NASA has regained contact with Cassini after the probe completed its first death-defying dive in between Saturn and its rings.
As communications were re-established, the probe relayed a series of staggering close-ups captured during the 70,000mph plunge.
The raw files present Saturn’s atmosphere in unprecedented detail, revealing features that span just 150 metres.
Cassini took the photos during the first of 22 dives orchestrated to bring it closer to Saturn than ever before.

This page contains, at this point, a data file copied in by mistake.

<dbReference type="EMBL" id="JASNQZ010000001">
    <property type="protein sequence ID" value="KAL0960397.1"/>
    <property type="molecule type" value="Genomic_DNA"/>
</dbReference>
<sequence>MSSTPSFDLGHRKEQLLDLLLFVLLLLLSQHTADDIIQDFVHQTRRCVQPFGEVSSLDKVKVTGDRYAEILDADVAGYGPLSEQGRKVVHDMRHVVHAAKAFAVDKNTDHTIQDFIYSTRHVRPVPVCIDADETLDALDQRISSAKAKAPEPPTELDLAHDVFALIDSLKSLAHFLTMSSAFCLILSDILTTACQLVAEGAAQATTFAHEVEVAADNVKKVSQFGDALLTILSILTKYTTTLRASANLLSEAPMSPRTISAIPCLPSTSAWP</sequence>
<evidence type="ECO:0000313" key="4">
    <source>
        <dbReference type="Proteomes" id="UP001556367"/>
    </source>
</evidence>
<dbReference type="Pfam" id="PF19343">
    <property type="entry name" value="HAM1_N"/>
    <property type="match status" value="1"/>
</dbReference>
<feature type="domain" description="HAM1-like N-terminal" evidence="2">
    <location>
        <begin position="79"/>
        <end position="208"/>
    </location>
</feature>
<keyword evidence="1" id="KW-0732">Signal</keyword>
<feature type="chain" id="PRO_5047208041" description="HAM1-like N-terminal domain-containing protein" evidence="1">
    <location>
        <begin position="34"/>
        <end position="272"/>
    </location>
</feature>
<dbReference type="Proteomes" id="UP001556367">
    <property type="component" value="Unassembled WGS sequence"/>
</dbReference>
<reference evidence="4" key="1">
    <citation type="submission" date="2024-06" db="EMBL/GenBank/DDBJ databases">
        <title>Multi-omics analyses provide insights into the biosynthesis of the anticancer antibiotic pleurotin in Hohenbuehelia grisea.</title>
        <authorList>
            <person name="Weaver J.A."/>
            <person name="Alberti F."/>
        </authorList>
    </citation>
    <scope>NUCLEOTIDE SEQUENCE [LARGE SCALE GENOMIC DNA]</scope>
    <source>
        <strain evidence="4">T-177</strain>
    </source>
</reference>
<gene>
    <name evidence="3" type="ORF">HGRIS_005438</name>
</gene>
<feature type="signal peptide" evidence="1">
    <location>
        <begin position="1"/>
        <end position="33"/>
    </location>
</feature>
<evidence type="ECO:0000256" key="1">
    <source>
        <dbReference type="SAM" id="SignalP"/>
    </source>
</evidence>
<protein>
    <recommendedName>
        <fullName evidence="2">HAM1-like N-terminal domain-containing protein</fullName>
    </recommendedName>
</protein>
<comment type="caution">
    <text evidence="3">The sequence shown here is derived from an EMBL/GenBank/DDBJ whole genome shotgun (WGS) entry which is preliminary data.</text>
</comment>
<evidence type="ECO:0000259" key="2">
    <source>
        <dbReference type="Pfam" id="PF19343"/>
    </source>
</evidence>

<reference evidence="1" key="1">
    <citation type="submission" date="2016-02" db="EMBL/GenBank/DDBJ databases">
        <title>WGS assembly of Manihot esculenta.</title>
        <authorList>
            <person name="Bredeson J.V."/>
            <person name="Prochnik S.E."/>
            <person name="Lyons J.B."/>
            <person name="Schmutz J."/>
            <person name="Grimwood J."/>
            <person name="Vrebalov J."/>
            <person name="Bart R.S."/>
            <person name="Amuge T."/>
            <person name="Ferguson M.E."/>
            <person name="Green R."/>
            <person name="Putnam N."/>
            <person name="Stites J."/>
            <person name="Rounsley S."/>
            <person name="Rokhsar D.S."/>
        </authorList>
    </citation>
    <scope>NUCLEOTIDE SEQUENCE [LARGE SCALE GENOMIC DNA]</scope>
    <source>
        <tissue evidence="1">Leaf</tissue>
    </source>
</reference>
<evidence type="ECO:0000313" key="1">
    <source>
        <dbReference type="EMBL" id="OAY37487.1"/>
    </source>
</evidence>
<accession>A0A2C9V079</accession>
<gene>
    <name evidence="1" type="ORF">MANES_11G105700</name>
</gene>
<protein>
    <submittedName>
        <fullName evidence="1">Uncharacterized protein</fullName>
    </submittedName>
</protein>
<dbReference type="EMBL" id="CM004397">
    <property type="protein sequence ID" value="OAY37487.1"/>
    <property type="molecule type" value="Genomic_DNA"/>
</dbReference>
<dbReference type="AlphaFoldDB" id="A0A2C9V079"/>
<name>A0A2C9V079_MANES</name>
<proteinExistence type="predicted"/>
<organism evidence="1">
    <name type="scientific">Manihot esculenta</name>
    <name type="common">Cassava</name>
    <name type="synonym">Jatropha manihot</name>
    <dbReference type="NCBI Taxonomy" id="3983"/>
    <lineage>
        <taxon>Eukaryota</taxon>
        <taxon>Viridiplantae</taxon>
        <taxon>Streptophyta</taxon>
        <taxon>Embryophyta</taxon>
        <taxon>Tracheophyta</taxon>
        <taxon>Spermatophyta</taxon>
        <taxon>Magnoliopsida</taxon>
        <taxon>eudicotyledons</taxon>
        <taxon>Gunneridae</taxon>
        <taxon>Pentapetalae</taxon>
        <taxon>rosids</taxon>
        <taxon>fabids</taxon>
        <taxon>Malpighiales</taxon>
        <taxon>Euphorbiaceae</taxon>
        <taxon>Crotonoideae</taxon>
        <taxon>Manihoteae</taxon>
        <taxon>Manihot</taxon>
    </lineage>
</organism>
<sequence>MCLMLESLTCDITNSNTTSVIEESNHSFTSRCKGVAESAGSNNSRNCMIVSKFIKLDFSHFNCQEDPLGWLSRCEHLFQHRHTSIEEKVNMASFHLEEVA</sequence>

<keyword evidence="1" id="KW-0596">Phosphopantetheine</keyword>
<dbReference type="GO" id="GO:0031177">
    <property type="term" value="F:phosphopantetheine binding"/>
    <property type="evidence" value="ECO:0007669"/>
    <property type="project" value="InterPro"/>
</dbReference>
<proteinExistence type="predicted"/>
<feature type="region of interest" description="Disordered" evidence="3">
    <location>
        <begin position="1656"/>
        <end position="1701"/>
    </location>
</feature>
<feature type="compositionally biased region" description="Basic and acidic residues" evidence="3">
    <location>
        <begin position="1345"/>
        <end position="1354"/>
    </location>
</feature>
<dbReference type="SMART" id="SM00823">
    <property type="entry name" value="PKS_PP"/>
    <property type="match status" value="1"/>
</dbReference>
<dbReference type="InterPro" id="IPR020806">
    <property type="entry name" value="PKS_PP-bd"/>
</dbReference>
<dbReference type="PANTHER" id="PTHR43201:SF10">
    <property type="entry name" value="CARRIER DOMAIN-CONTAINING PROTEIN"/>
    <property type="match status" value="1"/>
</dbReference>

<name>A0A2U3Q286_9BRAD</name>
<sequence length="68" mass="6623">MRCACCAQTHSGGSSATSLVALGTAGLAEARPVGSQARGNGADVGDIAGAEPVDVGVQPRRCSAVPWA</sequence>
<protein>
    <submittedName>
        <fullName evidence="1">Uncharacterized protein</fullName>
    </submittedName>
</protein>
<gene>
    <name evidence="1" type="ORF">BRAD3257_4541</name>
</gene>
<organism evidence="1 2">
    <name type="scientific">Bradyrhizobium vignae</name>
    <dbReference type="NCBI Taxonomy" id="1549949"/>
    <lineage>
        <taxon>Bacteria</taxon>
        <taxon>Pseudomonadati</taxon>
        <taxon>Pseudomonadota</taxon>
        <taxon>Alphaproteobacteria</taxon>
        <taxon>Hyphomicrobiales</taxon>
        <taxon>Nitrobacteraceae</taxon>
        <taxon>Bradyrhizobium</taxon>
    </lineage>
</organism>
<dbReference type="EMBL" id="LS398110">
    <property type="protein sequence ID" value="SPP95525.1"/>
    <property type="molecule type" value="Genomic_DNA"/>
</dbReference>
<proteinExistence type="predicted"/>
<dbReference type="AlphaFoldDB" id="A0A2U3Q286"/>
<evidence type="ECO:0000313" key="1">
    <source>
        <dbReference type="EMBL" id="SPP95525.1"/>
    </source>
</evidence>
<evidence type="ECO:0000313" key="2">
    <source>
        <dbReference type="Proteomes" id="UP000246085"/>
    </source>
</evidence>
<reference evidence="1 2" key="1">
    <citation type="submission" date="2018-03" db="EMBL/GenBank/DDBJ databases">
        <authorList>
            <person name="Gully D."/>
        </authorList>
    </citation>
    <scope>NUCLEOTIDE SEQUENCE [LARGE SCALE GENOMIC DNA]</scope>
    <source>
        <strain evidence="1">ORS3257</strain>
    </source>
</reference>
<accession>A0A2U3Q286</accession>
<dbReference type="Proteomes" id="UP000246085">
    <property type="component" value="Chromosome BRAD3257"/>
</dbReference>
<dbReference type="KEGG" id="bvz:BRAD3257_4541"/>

Jim Green, director of the planetary science division at NASA, said in a statement: ‘In the grandest tradition of exploration, Nasa’s Cassini spacecraft has once again blazed a trail, showing us new wonders and demonstrating where our curiosity can take us if we dare.”
The news was announced on NASA’s Twitter account.
Cassini’s 12-year journey is due to come to an end in September after it completes its final dive.
NASA scientists are set upon ditching the craft in Saturn’s atmosphere before it runs out of fuel, ensuring it won’t crash into one of the planet’s 53 moons.
It’s thought that Enceladus and Titan might harbour life, and a satellite from Earth poses a major contamination risk.